Collin suggested I read Ecclesiates, so I did and this thread is to discuss it.
Here are some initial reactions:
1. Its by far my favorite thing I've read from the Bible. While I'm not sure I agree with the conclusions of the writer I understand exactly where he is coming from.
2. Correct me if I'm wrong, but the main points are:
a) Nothing human is eternal - "it is all vanity"
b) Humans, unlike animals, are always craving for something more - we have a sense that something is missing.
c) This points to God, as life is meaningless without Him.
I agree on several things. I totally feel that desire for knowledge, for eternity (being remembered). I desire meaning, and I admit sometime I feel quite uncomfortable realizing that I will never know all there is to know.
Yet, while I crave meaning, I don't think that means that there is necessarily universal meaning. I do see how it is appealing - its definitely appealing to me. I would sort of like to believe in God, but I don't think that yearning alone means God exists. As I've said before humans have evolved for survival not to understand the truth.
I also don't think life without God is meaningless - although I admit on a universal scale it is. We will be forgotten. And I admit that can be uncomfortable, but it doesn't mean we have to despair. You can still find meaning on a personal level. You can find meaning through love, through science, through helping others.
Anyway...that's a start. Comments anyone?Pieces of meaning to Ecclesiates I'm missing out on?
Quantum, I have a great amount of respect for you. You truly do have an open mind and a perceptive heart. I think this might be the first time somebody other than Dess has gone through with my recommended reading. ;)
Anyways, I'm super-glad you liked it. It's my favorite book of the Bible aside from John and Proverbs. You might want to read Proverbs too, if you have some spare time. It's very instructive no matter what your religious beliefs are. Advice like "A gentle answer turns away wrath, but a harsh word stirs up anger" is something that's worth memorizing for throughout your day.
And yep, ya hit the nail on the head with the hammer there, buddy. That's exactly the point. I SOOOOOO desire to know all there is to know, yet at the end of each day, I look back and realize that I'm no closer to having all the answers than when I started. There's just so much to know. And the concept of being exterminated from being itself with no memory of your ever having lived is simply . . . *Shivers*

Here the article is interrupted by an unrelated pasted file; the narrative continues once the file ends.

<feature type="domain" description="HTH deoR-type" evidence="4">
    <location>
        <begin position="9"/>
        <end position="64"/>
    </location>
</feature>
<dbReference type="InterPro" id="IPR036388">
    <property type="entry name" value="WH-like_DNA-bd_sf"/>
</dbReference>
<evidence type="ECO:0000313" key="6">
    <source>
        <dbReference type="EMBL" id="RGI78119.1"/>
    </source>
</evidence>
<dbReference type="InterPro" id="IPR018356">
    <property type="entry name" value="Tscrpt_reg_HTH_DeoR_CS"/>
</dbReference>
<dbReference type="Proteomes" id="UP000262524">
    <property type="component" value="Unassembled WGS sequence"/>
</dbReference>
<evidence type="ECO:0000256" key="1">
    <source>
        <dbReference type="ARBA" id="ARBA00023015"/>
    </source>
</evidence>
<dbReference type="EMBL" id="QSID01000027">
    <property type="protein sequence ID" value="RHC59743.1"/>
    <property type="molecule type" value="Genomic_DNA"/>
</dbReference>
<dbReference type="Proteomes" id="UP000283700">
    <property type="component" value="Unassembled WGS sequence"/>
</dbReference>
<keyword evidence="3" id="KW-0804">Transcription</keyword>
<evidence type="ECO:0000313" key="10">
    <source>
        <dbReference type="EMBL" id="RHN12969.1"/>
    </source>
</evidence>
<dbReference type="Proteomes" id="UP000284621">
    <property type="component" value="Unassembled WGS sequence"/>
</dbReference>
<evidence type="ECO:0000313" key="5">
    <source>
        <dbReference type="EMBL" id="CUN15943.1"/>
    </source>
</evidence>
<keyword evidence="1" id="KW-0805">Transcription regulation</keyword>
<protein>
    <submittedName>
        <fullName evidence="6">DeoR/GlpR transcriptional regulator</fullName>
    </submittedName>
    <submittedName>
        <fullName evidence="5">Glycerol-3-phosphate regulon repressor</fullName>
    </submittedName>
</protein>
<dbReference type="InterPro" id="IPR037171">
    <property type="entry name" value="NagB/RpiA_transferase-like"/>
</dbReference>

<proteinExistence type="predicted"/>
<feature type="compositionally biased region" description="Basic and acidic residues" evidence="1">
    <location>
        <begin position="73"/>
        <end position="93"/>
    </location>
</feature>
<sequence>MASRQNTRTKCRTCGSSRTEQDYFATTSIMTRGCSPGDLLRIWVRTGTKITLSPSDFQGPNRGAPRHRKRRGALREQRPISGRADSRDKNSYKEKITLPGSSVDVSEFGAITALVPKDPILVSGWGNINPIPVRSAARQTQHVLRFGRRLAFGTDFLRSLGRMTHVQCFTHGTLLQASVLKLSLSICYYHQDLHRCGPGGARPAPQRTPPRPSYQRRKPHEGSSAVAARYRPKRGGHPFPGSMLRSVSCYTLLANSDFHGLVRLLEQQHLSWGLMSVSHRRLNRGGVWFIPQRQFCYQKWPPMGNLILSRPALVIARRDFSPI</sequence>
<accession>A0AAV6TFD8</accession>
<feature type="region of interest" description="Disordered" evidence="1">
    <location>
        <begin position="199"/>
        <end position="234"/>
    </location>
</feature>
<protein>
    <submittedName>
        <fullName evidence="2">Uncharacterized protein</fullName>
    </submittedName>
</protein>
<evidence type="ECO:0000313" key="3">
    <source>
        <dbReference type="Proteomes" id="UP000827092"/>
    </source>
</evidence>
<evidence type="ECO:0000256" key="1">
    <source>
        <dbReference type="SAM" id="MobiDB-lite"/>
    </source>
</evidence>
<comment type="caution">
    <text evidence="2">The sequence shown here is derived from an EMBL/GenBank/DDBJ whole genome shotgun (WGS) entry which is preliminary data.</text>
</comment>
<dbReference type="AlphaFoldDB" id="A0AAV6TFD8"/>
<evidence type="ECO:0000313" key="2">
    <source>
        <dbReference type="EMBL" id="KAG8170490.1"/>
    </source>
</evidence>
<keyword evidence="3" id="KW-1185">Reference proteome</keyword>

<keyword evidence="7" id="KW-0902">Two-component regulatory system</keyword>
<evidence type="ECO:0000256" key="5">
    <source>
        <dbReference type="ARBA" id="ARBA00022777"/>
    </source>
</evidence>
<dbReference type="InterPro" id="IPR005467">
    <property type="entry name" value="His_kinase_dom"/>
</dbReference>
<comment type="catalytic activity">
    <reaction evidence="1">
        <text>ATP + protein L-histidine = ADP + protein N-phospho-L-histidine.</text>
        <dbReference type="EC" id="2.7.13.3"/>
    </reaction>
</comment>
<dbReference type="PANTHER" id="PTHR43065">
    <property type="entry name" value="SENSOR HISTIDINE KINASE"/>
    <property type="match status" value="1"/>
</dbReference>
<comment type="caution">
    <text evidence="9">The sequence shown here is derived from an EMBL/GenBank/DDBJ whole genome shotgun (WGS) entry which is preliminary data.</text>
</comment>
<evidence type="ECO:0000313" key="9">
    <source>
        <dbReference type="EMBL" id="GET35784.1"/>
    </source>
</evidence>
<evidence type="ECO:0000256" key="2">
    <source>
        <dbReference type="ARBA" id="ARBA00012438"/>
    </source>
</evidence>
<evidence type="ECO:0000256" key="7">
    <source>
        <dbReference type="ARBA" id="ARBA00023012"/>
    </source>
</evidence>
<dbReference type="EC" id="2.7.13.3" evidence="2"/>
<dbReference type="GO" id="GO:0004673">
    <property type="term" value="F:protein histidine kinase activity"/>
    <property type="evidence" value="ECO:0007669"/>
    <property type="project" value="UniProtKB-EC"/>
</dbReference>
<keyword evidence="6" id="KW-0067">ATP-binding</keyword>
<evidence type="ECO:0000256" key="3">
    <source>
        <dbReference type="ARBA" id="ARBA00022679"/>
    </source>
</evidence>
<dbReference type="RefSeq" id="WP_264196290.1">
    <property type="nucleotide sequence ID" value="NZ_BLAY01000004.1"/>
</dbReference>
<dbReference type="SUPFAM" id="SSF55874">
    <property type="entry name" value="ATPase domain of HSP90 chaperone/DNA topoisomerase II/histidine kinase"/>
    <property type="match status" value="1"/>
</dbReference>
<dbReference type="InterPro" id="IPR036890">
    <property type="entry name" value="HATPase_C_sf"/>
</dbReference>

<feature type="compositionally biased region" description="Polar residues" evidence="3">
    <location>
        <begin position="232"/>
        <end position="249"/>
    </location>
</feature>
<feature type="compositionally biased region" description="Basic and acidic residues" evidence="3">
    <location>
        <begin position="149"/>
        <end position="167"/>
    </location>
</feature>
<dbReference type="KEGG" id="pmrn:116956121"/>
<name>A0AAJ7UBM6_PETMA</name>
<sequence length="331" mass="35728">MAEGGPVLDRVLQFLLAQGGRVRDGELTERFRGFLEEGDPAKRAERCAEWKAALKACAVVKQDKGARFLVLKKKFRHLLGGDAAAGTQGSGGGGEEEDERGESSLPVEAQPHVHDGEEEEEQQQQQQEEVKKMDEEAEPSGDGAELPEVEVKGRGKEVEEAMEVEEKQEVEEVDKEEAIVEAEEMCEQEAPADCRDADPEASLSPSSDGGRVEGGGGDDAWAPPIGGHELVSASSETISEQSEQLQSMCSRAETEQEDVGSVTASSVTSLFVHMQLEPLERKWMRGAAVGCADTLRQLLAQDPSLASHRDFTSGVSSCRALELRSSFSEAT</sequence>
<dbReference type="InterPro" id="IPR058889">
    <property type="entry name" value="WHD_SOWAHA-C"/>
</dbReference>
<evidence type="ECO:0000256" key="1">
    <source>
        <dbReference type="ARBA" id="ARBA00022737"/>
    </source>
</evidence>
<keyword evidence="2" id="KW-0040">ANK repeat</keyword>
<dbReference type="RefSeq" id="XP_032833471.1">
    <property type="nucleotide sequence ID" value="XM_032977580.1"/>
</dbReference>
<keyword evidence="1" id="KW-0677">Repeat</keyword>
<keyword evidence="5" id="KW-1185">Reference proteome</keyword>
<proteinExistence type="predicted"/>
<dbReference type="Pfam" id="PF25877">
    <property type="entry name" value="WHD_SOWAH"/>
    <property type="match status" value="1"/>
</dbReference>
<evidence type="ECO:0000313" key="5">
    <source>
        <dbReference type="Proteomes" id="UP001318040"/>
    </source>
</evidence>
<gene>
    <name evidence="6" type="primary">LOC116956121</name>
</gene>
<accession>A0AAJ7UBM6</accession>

1) You're absolutely right here, my friend. It most definitely doesn't. We could very well be hoodwinked by a very cruel, very heartless universe. And you're comment that we aren't designed to understand truth brings up yet another fear: "How do I even know I AM discerning the truth?" That thought's haunted me almost my entire life.
The point of the book, I think, is to show that our situation is such that it merits crying out for help. And if it merits doing so, why should we keep our mouths shut? Do we fear being judged by a modern, secular society? What is their opinion in light of the possibility of an ultimately frivolous life and eternal nothingness? Jesus advocated knowing God through actively deciding to search for Him through the action of following Him. When He called His greatest disciple, Peter, He didn't have a lengthy debate with him over whether or not He was the Son of God, He simply told Peter to drop everything and follow Him. Peter did, and in the course of the next 3 years He discovered the reality of God by doing His work.
So I guess my point is this: The evidence doesn't point to God, yet neither does it point enywhere else. It's ultimately just one piece of data in an infinite sea of information. The odds of God's existence are something like 50/50, so why not cry out with the pain you so sincerely feel? This, after all, is the point of the Gospel. To find that, in the end, all human knowledge leads nowhere, and that we must thus cry out without appeal to what knowledge we have, but let ourselves be open to that which we DON'T know. It's not unreasonable; it's humble. If you wish to hear Him answer, then pray to Him, do His work, talk to a pastor or two. That's how I went from your shoes to my shoes, though I have an unshakeable feeling you're smarter than I am, so maybe you'll take a different road.
2) I absolutely agree. Atheists no doubt feel the same satisfaction in giving water to dying African children, providing education for underpriviledged kids, etc. as do religious people. That I don't dispute. Life can be enjoyable. In fact, it can be one HE#$ of time. Yet, I tend to agree with Blaise Pascal that this kind of happiness, if it does not relate to some overarching purpose beyond itself, is more delusion than true joy. Yes, feeding the hungry makes me feel happy and accomplished, but if it is simply the act of giving into one of evolution's behavioural suggestions by helping other organisms of my species continue to survive for another 40 or so years before ultimately perishing, it's cheapened. In fact, if they take the time to reflect on the same thing we've acknowledged (their insignificance and lack of eternal value), then we're only prolonging their (on the deepest level, at least) miserable existence.